May 7, 1992
Digest: A part-time judge, who also is a private investigator, should disqualify himself or herself if the judge has served as an investigator for an attorney who appears before the judge within two years prior to the appearance, or if the judge has actively solicited work from the attorney.
Rule: 22 NYCRR 100.5(h).
A part-time judge, who apparently is a private investigator, asks whether the judge may preside over cases where one of the attorneys who appears formerly employed the judge as an investigator.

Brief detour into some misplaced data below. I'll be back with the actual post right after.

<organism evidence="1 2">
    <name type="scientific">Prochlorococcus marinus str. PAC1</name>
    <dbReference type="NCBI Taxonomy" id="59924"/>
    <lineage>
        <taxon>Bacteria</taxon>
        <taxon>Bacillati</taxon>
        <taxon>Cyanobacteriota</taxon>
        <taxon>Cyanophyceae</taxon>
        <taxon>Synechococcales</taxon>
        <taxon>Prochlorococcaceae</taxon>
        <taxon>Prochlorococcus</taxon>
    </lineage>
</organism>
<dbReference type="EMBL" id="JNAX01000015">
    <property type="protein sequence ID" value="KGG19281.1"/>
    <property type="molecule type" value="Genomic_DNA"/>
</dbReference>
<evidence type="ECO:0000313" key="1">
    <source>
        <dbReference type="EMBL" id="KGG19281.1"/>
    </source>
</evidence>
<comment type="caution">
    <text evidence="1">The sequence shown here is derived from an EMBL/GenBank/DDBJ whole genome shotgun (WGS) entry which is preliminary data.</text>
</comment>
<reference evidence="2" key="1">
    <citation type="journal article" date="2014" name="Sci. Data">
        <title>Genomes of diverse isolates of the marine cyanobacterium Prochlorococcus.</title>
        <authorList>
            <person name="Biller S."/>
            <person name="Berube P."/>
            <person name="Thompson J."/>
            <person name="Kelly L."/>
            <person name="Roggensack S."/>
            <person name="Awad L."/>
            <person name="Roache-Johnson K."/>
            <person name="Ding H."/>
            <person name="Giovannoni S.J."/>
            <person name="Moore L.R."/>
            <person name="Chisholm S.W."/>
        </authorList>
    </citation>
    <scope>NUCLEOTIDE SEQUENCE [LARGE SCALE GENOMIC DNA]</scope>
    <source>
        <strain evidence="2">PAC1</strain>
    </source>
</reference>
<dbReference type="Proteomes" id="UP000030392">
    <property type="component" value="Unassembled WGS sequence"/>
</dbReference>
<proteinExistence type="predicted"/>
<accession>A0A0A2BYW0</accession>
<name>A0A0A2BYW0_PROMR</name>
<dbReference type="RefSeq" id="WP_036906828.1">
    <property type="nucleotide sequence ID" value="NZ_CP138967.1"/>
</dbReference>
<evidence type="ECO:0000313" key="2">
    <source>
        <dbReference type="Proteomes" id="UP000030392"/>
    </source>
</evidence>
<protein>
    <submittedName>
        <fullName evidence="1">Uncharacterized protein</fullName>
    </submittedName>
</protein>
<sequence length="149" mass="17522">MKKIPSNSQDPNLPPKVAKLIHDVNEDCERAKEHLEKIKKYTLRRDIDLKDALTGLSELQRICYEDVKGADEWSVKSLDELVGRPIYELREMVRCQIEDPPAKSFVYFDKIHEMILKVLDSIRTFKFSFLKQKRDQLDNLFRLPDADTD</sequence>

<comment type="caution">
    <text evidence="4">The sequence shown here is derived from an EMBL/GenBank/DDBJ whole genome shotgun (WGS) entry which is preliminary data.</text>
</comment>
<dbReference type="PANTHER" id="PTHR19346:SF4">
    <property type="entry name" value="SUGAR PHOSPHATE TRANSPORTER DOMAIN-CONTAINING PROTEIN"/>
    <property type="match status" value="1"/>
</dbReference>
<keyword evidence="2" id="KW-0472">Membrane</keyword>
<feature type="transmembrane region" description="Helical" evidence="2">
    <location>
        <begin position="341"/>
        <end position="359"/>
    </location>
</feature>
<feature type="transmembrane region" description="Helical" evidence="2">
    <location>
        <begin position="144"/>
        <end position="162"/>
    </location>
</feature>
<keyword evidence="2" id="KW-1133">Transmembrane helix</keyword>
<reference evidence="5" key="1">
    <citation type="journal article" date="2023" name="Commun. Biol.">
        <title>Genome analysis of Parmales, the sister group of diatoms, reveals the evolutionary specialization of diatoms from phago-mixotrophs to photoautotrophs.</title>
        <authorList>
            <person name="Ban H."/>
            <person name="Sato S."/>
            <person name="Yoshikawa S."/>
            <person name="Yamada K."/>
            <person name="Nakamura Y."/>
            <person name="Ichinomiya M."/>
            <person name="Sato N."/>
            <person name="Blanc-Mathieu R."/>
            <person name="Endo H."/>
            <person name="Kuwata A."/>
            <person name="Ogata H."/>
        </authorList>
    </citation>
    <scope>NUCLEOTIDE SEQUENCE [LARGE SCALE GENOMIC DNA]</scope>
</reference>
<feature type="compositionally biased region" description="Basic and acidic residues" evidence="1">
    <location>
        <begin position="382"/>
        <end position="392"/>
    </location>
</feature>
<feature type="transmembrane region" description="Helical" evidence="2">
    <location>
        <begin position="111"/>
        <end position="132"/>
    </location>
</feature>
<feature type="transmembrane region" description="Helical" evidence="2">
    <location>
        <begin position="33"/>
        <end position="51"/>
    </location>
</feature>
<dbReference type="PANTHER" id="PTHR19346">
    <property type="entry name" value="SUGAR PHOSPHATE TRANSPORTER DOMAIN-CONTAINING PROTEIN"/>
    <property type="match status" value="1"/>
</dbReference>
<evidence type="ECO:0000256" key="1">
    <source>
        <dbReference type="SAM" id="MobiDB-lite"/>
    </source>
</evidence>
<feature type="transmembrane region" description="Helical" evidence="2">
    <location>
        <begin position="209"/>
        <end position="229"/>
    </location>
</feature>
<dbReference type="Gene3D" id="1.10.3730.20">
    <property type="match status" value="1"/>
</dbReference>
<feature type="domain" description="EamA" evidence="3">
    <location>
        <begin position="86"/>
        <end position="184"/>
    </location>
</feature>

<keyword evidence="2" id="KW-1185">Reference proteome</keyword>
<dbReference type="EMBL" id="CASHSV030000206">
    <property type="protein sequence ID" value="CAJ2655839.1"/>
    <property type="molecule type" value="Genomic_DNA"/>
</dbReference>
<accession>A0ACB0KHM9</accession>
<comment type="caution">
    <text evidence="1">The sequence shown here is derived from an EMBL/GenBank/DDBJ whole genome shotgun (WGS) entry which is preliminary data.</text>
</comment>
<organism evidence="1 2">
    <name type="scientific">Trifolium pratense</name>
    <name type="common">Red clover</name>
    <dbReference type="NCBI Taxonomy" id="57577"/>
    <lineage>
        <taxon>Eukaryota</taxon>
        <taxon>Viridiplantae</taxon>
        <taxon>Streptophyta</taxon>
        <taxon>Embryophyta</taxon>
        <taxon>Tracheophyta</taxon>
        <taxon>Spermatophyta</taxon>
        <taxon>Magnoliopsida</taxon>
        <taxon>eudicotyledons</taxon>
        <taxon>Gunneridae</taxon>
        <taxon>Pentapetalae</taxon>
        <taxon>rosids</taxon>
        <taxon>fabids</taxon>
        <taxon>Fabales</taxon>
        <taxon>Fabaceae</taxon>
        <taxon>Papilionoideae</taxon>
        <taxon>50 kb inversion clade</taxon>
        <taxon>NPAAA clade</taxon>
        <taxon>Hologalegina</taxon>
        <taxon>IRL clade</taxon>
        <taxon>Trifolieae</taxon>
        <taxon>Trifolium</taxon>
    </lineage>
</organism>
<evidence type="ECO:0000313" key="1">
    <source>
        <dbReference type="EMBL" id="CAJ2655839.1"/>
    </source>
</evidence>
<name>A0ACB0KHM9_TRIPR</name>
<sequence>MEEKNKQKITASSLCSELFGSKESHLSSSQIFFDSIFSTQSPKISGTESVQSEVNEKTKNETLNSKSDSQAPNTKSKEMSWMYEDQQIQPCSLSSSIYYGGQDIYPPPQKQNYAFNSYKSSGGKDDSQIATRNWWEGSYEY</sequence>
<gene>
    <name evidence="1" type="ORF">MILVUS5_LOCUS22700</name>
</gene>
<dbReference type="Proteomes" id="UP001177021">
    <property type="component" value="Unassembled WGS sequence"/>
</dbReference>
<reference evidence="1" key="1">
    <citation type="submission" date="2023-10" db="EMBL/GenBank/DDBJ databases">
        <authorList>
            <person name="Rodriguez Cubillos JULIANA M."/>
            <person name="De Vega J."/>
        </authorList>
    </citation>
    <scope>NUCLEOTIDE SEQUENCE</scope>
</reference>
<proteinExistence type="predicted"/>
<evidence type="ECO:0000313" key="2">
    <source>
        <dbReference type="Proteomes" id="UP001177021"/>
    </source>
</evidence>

Assuming that the inquiring judge is an investigator, the judge should disqualify himself or herself in a case where one of the attorneys employed the judge as an investigator within the last two years. If the employment was more than two years ago, the judge may preside, if the judge believes that he or she may be impartial. In addition, the judge should disqualify himself or herself if one of the attorneys is someone from whom the judge has actively and recently solicited work or contemplates soliciting work as an investigator. Further, if the relationship between the judge and the attorney is such that the judge does not feel that he or she can be impartial, then the judge should disqualify himself or herself. If all this results in too frequent disqualifications, then the judge should give up one of the two jobs. (22 NYCRR 100.5[h]).